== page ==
Most of the time, when I hear the moniker “melodic punk,” “neo-punk” or “modern punk” added to a band’s description, I’m immediately turned off, or at least hesitant to see them. I’ll admit it – I’m biased. There are simply too many bands out there playing an overproduced, too clean and tight brand of “punk,” with sounds loosely based on bands like Sex Pistols, The Exploited and Stiff Little Fingers, but with little or no depth and often no substance – and you can catch more than you’d really want to on any installment of Vans’ Warped tours over the past decade.
I spent my adolescence and young adulthood chasing punk bands like those originals I mentioned above across the states (and some of them in Europe) to see them anytime I could. I trolled small record stores all over, buying everything I could get my hands on. After so many years, they’ve been a part of my mental soundtrack, so deeply imbedded that hearing some of the tunes subjects me to an involuntary trip back in time, to an angrier, more desperate time, with a distinct flavoring of Knickerbocker beer, Mad Dog 20/20, and angst. Call me a snob, but I have a hard time not hearing a bunch of kids ripping off the basic structure behind the punk, but leaving out the passion, and too often the talent.
Which is why I was so amped after seeing Texas band Riverboat Gamblers at Larimer Lounge last Tuesday night. Despite sharing nearly all of the characteristics that define many of the other bands in the melodic punk genre, Gamblers are head and shoulders above any I’ve heard in a while, both in skill and passion. Fronted by Mike Wiebe, along with his seemingly endless energy and charm, on vocals and Fadi el-Assad on lead guitar, the five piece put on a high octane, engrossing and fun set for about an hour on the Larimer’s low stage, and the packed back room did all they could (unsuccessfully) to egg the band on for another hour.
Ian MacDougall (guitar), Rob Marchant (bass) and Eric Green (drums) rounded out the band, and kept the band’s machine-gun rhythm constant, while Wiebe ran across the stage again and again, decked out in a dark shirt with tucked-in tie and slacks, repeatedly bouncing off the room’s north wall to expend even more excess energy. More than anything they reminded me of Hives, after being inoculated with a stiff dose of punk rock to add even more edginess to the powerpop.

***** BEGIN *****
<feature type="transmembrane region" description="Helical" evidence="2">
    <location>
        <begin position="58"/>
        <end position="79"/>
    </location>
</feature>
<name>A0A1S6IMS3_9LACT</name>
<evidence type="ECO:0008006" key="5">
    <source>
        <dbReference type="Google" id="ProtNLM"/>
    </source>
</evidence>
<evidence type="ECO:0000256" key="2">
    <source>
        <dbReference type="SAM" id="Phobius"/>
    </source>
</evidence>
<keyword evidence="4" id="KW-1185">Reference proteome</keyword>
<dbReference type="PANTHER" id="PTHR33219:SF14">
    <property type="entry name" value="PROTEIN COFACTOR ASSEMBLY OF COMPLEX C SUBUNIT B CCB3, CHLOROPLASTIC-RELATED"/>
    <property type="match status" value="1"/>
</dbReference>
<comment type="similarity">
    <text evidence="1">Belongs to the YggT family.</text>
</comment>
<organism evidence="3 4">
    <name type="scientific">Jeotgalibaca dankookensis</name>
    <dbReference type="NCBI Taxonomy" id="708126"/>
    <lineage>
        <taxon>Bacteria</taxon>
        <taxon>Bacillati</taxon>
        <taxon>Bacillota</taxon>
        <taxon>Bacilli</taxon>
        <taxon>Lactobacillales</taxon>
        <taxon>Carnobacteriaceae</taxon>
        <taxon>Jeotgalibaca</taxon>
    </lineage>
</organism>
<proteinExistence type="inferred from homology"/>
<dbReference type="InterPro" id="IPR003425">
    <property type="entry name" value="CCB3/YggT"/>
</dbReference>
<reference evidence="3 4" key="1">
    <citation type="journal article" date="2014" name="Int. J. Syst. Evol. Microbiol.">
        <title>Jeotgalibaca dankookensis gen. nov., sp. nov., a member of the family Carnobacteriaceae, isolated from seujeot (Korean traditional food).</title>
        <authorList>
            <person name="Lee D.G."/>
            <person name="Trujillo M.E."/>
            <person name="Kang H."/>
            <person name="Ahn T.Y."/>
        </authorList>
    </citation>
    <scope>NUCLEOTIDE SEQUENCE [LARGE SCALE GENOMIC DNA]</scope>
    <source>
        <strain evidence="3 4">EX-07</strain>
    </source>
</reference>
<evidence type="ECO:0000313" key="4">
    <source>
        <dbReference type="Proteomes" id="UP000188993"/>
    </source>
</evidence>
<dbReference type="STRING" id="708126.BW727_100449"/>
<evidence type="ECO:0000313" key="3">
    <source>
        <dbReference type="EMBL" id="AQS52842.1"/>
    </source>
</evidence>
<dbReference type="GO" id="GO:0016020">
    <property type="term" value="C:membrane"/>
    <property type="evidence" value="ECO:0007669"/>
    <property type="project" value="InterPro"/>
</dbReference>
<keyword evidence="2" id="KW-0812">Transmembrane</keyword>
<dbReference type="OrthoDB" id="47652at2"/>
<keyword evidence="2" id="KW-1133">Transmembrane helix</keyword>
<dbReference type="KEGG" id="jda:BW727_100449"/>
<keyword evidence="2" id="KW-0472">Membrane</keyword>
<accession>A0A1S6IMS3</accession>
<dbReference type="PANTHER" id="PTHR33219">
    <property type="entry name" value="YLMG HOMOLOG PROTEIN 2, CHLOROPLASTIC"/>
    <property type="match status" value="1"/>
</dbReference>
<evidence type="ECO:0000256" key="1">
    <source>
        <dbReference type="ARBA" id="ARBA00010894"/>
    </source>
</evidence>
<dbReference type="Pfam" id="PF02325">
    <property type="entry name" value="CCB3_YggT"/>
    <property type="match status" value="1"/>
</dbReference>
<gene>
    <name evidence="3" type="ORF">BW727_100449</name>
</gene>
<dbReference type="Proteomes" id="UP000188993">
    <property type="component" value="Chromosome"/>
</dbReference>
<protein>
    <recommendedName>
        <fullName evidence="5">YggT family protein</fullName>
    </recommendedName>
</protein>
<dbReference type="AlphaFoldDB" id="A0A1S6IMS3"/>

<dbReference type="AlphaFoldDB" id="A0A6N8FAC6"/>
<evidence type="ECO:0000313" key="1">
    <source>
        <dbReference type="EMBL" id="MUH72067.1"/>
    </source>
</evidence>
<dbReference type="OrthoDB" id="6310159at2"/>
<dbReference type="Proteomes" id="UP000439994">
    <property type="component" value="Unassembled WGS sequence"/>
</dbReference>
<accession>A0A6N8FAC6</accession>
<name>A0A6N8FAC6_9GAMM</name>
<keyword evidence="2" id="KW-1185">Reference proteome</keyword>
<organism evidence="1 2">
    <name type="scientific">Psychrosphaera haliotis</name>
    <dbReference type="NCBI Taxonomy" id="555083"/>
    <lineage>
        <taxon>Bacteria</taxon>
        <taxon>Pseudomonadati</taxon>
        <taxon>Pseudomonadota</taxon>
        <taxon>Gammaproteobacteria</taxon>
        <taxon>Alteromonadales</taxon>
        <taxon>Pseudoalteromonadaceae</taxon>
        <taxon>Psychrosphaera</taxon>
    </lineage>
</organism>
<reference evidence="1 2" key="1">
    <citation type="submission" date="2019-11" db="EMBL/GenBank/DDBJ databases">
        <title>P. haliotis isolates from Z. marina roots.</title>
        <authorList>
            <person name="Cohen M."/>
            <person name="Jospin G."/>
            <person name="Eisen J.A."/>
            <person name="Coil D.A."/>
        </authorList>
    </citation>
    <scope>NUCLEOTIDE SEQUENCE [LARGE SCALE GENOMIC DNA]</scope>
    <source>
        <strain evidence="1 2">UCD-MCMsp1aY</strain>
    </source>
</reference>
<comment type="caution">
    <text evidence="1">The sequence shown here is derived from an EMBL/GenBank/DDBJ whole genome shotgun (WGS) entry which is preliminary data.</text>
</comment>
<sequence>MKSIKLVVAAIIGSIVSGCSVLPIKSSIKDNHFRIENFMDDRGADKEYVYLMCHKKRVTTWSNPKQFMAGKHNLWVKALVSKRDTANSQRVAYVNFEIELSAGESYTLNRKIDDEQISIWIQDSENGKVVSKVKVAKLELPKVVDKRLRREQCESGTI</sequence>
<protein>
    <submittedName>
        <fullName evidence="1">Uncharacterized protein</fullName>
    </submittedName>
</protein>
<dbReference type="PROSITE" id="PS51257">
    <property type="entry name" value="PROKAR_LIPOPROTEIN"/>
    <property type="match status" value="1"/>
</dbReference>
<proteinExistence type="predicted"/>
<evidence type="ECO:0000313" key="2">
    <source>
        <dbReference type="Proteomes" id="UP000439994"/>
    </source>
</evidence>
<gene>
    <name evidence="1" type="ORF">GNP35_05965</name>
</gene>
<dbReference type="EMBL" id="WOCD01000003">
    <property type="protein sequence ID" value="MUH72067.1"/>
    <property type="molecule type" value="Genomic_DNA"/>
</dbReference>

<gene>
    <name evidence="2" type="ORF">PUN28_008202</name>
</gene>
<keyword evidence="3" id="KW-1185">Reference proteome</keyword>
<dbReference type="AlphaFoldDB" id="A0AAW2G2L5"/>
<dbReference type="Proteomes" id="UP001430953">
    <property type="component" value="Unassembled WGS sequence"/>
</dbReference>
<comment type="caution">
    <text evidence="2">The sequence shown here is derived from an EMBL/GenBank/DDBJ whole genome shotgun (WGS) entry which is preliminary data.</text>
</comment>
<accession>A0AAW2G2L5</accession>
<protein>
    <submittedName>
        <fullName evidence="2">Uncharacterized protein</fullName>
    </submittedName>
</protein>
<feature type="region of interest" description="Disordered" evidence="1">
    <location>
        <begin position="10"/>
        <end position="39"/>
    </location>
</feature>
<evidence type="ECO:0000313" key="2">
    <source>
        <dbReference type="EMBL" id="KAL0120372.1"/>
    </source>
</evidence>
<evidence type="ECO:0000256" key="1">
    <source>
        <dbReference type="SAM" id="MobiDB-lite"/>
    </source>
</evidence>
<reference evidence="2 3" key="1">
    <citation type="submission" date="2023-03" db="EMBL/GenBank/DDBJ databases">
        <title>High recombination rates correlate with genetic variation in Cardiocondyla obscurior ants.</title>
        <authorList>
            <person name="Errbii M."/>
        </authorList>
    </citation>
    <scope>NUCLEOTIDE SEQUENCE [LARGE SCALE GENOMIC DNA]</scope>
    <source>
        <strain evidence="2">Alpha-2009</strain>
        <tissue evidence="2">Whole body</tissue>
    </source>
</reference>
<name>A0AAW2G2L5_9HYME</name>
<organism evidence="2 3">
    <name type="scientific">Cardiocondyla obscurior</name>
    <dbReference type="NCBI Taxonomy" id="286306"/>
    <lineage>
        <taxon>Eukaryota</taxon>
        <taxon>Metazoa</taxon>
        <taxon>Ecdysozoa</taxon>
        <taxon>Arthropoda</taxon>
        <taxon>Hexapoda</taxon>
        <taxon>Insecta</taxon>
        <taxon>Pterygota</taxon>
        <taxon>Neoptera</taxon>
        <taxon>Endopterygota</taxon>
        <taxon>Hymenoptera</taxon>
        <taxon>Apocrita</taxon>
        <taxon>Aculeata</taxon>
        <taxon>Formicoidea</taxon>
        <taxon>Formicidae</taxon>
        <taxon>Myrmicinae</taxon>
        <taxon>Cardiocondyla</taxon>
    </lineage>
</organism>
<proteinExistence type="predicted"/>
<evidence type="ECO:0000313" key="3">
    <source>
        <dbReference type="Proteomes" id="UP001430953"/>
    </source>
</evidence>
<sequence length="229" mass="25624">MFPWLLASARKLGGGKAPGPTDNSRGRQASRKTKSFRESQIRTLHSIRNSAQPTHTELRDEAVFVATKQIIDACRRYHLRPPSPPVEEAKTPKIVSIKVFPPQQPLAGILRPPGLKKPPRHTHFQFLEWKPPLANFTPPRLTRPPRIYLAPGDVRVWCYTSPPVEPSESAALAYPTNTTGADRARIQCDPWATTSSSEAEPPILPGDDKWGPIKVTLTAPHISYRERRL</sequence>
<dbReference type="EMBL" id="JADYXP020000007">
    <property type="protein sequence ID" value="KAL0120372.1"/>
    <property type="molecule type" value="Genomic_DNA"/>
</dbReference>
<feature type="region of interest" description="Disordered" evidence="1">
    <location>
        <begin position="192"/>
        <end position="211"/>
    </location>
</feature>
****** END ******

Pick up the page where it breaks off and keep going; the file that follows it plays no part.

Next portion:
As manic as the band appeared, the feeling in the room never felt out of control, and Wiebe’s charisma was largely responsible. Between coaxing the audience into wild singalongs during a setlist that included “A Choppy, Yet Sincere Apology,” “Hey! Hey! Hey!” and “Rattle Me Bones,” he simultaneously chided the situation and comforted the audience about our crumbling economy, and about how impressed he was that so many had come out on a Tuesday night. The highlight of the show had to be when Wiebe cajoled the crowd to crouch to their knees, and then come up screaming “G-A-M-B-L-E-R-S!!’ again and again, in an exercise that recalled the famous Otis Redding “Shout” movement from “Animal House,” but with a more punk-filled, happy angst.
I saw two of the three Denver bands that opened for Gamblers: Kill City Bombers (most of whom used to be in a local band called The Allergies a few years ago), and rising SoCal hardcore aficionados Pitch Invasion. Briefly: Pitch Invasion keeps climbing in the hearts and minds of the Denver scene by offering the most honest, bare-bones SoCal hardcore show the mile high city has to offer. At their sloppy best, Kill City Bombers reminded me of a stage full of Johnny Thunders clones, and they sounded nearly as wasted as Johnny did most of the time. Though that didn’t take anything away from a brilliant cover of Dead Boys’ “Flamethrower Love.”